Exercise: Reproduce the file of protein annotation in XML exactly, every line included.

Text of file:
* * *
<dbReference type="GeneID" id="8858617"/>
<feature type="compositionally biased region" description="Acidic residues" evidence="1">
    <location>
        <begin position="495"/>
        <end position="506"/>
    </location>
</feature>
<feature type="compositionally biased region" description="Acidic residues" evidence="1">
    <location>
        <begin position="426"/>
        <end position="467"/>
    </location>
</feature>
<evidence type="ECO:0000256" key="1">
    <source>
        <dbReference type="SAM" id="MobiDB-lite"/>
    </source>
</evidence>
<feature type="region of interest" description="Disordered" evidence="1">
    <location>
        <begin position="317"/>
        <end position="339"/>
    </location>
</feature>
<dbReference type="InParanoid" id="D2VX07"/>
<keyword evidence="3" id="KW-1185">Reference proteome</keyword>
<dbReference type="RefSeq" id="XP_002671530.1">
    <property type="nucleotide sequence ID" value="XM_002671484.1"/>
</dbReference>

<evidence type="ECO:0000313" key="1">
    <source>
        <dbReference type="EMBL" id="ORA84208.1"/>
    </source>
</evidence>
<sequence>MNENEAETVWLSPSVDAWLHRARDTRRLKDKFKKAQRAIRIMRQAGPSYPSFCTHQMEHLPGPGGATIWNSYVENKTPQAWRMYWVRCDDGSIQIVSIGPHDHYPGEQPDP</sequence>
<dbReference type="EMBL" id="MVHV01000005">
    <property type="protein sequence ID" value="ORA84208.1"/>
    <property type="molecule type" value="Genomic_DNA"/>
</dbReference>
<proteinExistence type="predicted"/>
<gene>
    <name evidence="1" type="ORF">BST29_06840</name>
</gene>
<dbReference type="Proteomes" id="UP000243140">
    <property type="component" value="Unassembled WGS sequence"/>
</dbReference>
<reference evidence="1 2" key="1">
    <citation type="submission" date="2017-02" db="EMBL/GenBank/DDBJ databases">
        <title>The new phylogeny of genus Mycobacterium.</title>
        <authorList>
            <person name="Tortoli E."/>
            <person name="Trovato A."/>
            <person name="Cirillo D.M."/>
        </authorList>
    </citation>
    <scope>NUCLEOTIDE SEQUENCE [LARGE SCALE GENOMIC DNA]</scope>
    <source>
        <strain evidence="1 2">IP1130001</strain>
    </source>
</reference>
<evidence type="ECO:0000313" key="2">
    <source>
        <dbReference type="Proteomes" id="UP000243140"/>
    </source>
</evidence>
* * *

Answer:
<dbReference type="GeneID" id="8858617"/>
<feature type="compositionally biased region" description="Acidic residues" evidence="1">
    <location>
        <begin position="495"/>
        <end position="506"/>
    </location>
</feature>
<feature type="compositionally biased region" description="Acidic residues" evidence="1">
    <location>
        <begin position="426"/>
        <end position="467"/>
    </location>
</feature>
<evidence type="ECO:0000256" key="1">
    <source>
        <dbReference type="SAM" id="MobiDB-lite"/>
    </source>
</evidence>
<feature type="region of interest" description="Disordered" evidence="1">
    <location>
        <begin position="317"/>
        <end position="339"/>
    </location>
</feature>
<dbReference type="InParanoid" id="D2VX07"/>
<keyword evidence="3" id="KW-1185">Reference proteome</keyword>
<dbReference type="RefSeq" id="XP_002671530.1">
    <property type="nucleotide sequence ID" value="XM_002671484.1"/>
</dbReference>

<evidence type="ECO:0000313" key="1">
    <source>
        <dbReference type="EMBL" id="ORA84208.1"/>
    </source>
</evidence>
<sequence>MNENEAETVWLSPSVDAWLHRARDTRRLKDKFKKAQRAIRIMRQAGPSYPSFCTHQMEHLPGPGGATIWNSYVENKTPQAWRMYWVRCDDGSIQIVSIGPHDHYPGEQPDP</sequence>
<dbReference type="EMBL" id="MVHV01000005">
    <property type="protein sequence ID" value="ORA84208.1"/>
    <property type="molecule type" value="Genomic_DNA"/>
</dbReference>
<proteinExistence type="predicted"/>
<gene>
    <name evidence="1" type="ORF">BST29_06840</name>
</gene>
<dbReference type="Proteomes" id="UP000243140">
    <property type="component" value="Unassembled WGS sequence"/>
</dbReference>
<reference evidence="1 2" key="1">
    <citation type="submission" date="2017-02" db="EMBL/GenBank/DDBJ databases">
        <title>The new phylogeny of genus Mycobacterium.</title>
        <authorList>
            <person name="Tortoli E."/>
            <person name="Trovato A."/>
            <person name="Cirillo D.M."/>
        </authorList>
    </citation>
    <scope>NUCLEOTIDE SEQUENCE [LARGE SCALE GENOMIC DNA]</scope>
    <source>
        <strain evidence="1 2">IP1130001</strain>
    </source>
</reference>
<evidence type="ECO:0000313" key="2">
    <source>
        <dbReference type="Proteomes" id="UP000243140"/>
    </source>
</evidence>